Nick Santonastasso informed me he just made the biggest decision of his young life and career— to pack up all of his belongings and buy a one-way ticket to Florida.

I stared at my phone and reflected on every moment I had the opportunity to experience with Nick; words alone cannot begin to convey what it is like to experience the motivation that Nick exudes just by being in his presence.

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House Hunters : College Edition

House HuntersHouse or apartment hunting in West Long Branch, Oakhurst, and Deal can be exciting prospective to student renters, but once the town stipulations and costs of renting are revealed, that enthusiasm wanes.

The current Monmouth University housing policies do not guarantee juniors and seniors on-campus housing, which leads to a large population of students that reside in the neighboring towns of the University for the academic school year.

After a student’s freshman year, the Office of Residential Life utilizes a housing selection system to determine who will receive on-campus housing. According to the University’s website, this system randomly assigns upperclassmen who have submitted a housing deposit a number to determine the order of selection. Once on-campus housing options are at full capacity, a waitlist is then generated for those who wish to live on campus.

Students who are not placed in on-campus or university sponsored off-campus housing must begin their search for roommates and an apartment or house to rent for the next year. According to the University website, out of approximately 4,000 full-time undergraduate students, 2,000 students live in the surrounding communities or commute from home.

A rental in Monmouth County ranges from $1,200 to $3,600 a month depending on how many people will occupy the residence. Students with housemates typically pay individually anywhere between $450 to $700 per month without utilities. For gas, water, electric, cable, and ground maintenance each roommate pays approximately $100 or more each month. The tenant might be responsible for additional expenses to ensure that their landlord’s property is in accordance with town rules and regulations.

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Monmouth Reacts to YouTuber Logan Paul’s Video

Logan PaulWhile the national discourse is able to influence many, the bounds with which social media is confined are nearly limitless. Logan Paul is an infamous YouTuber with over 16 million subscribers and over 5 million video views daily with a fanbase reaching an audience ranging from 6-20 years old.

Paul uploaded a video reacting to a man who had just committed suicide in Aokigahara, also known as the Sea of Trees, located in Japan’s Mount Fuji. The forest is also known as the “Suicide Forest” to a lesser degree.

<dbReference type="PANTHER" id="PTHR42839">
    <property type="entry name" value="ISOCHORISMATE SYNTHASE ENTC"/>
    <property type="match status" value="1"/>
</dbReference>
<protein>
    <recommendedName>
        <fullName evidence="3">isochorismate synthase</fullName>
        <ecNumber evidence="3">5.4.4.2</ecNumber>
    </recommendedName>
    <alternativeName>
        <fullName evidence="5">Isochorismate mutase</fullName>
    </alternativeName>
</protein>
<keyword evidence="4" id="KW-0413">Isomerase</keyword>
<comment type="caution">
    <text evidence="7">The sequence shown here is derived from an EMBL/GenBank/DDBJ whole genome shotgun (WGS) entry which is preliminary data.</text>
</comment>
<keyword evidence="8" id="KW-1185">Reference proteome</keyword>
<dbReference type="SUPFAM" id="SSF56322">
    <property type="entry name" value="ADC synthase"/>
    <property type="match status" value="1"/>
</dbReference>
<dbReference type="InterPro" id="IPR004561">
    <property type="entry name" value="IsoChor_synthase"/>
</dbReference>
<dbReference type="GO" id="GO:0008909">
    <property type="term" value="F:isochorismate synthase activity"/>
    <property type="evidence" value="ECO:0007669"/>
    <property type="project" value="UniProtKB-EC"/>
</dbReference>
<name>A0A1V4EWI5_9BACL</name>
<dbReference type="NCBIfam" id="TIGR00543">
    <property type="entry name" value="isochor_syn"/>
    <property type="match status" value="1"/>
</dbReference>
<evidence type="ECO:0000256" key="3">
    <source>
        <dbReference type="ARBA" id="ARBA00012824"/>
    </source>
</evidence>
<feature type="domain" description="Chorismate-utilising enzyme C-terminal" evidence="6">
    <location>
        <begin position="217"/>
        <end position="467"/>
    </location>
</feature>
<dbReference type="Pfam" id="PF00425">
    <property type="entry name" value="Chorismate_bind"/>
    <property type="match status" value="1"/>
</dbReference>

In the video that was taken down 24 hours after it was originally uploaded on 31 Dec. in 2017, Paul decided to travel to Japan to ring in the new year in a ‘non-traditional’ way by visiting what he called ‘the Japanese Suicide Forest.’

The video featured a feeble attempt at blurring a suicide victim that they stumbled upon in the forest as well as numerous opportunities for Paul to discontinue filming. Other than the weak attempt at telling his followers to ‘reach out if you need help,’ Paul continued laughing and cracking jokes.

“First off, when it comes to his ‘disrespect’ of the Japanese culture: I find this to be part of a much larger issue at hand and that revolves around the idea of American ethnocentrism. Simply based on the fact that citizens of the United States often have expectations of other people and places compared the culture and lifestyle of America, the words that come out of his mouth shouldn’t be entirely surprising. Our population, from what I’ve personally observed during my own travels and through my reading, is generally disconnected from the idea that (wait for it.... it’s shocking) other countries are not the United States in historic or contemporary fashion!” Nicholas Messina, an instructor of communication, said.

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Travel Tips That Won't Break the Bank: How to Explore on a Budget

Traveo Tips 1We’ve all been there: dreaming about a nice, warm beach vacation while sitting in your 8:30 a.m. class. You go on your phone (after class, of course) and start to look up the quickest flight to the warmest destination, to find that the prices are way too high for your college student budget. This is a dilemma that many students face when the topic of vacationing arise.